Friday, January 11, 2008

TTAB Finds "FYBY" for Silkscreening Services Confusingly Similar to "FUBU" Clothing Mark

Another pro se trademark crusader kicked the TTABucket in his lonely quest for the Holy Grail of trademark registration. The Board deep-sixed the application of Guy R. Wilson, Jr., of Hoschton, Georgia, to register the mark shown immediately below, for "silk screen painting on clothing." It found his mark likely to cause confusion with Opposer's mark FUBU, used and registered for various clothing items. GTFM, Inc. v. Wilson, Opposition No. 91170761 (December 27, 2007) [not precedential].

The Board began by finding that Applicant's mark is dominated by the letters FYBY. [Applicant Wilson shot himself in the foot right at the git-go when he conceded same in his answer to the notice of opposition.] The design of Wilson's mark was not sufficient to distinguish it from the mark FUBU.

"[I]t is not unrealistic to assume that consumers may not keep in mind the precise letters of the mark, and thus be able to do differentiate FYBY from FUBU"

In addition, the marks have similar meanings and commercial impressions. Opposer's mark stands for "For Us, By Us." However, Opposer submitted evidence showing that FUBU is also understood as having a "secondary meaning" of "for you, by you." That, the Board noted, is a similar connotation to the phrase "FOR Y'ALL BY Y'ALL" in Wilson's mark.

The Board concluded that the marks are similar in appearance, sound, meaning, and commercial impression.

Turning to the goods and services, the Board observed that there are no limitations on the services in the applied-for application, and that Opposer's goods are broadly identified in its registrations. Therefore the Board presumed that Wilson's silkscreening painting services are available to all potential consumers of clothing, and move [sic] in the same channels of trade and are sold to the same customers.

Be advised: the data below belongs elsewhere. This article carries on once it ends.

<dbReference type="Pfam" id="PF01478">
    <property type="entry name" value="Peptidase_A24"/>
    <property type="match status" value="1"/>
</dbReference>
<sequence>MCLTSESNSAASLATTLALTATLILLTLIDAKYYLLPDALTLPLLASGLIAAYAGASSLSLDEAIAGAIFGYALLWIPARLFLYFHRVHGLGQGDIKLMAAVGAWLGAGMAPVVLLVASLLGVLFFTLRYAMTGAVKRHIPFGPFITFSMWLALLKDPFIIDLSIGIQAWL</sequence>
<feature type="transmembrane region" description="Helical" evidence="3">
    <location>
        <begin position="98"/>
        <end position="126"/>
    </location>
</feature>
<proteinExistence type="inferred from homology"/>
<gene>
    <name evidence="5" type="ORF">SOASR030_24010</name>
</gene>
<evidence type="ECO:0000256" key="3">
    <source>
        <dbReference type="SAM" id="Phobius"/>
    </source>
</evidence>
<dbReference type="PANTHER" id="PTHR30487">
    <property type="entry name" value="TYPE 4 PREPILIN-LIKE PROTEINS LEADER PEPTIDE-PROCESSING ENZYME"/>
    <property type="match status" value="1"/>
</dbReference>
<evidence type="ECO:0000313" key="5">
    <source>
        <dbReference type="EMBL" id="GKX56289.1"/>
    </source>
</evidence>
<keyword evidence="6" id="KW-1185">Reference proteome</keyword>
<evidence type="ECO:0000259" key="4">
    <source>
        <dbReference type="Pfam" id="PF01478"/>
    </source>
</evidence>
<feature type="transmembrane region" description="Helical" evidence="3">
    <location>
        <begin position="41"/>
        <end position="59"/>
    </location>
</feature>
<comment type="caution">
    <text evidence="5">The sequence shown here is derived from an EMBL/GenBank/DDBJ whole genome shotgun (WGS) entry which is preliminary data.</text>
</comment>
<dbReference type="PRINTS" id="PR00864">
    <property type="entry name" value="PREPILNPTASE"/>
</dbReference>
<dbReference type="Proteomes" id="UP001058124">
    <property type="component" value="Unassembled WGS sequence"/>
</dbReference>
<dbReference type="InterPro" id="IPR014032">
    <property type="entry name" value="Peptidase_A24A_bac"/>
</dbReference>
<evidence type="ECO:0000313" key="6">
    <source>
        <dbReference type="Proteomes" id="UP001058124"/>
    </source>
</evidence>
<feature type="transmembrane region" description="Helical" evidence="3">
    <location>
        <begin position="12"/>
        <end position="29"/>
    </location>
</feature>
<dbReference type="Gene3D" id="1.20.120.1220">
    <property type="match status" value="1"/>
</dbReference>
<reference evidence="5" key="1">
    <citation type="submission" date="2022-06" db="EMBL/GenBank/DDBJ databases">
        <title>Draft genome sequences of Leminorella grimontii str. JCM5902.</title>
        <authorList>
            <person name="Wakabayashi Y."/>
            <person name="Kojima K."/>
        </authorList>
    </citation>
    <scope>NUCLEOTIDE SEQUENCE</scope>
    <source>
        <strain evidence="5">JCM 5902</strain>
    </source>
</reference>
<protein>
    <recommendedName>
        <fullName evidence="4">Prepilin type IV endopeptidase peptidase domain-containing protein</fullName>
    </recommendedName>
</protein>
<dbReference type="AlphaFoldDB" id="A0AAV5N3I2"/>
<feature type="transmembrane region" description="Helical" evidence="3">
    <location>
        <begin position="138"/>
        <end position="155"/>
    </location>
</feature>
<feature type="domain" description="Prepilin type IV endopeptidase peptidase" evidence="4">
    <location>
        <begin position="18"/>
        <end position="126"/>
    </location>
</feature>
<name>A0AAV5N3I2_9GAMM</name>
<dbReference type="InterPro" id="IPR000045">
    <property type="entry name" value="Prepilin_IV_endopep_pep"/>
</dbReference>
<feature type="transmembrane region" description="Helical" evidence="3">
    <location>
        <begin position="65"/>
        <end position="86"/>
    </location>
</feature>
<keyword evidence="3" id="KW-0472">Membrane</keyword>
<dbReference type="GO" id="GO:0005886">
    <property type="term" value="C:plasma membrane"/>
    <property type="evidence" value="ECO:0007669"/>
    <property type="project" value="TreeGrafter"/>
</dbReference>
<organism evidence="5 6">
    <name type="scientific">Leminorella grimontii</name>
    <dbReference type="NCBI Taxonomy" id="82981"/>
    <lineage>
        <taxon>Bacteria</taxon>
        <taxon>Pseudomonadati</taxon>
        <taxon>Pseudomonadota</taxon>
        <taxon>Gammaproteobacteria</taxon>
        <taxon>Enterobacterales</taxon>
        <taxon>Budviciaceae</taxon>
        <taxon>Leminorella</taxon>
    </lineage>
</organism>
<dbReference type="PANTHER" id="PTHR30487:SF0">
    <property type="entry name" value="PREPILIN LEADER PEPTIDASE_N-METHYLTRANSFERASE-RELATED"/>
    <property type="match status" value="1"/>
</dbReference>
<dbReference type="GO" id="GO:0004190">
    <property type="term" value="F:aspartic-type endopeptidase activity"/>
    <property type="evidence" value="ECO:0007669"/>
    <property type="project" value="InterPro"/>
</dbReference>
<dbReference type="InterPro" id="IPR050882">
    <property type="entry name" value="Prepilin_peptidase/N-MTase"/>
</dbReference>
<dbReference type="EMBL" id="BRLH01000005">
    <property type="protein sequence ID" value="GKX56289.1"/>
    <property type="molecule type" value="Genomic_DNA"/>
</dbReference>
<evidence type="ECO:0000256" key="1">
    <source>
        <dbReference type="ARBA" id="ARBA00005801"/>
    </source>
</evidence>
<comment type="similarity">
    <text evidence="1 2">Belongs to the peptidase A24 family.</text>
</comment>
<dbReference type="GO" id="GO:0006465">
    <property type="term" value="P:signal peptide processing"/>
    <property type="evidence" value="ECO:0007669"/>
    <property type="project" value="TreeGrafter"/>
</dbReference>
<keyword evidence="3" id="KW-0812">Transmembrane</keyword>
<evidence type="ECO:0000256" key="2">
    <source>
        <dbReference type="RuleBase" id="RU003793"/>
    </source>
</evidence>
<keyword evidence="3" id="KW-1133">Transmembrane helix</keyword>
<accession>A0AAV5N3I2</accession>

Moreover, silkscreen painting services are related to Opposer's clothing items because "clothing, particularly t-shirts and sweatshirts, often display designs that are created by the consumer, affixed by silkscreen, and then sold back to the consumer." [TTABlog query: in which case, the consumer would have to be rather doltish to be confused into thinking that FYBY is FUBU.]

Therefore, applying the DaVinci Code -- I mean balancing the du Pont factors -- the Board found confusion likely and affirmed the 2(d) refusal.

TTABlog comment: Applicant Wilson neither submitted evidence nor filed a brief. It's too bad he didn't put up a bigger fight here, because the Board's decision is not all that convincing. He could have been a Dennis the Menace, instead of poor old Mr. Wilson.

Text Copyright John L. Welch 2008.


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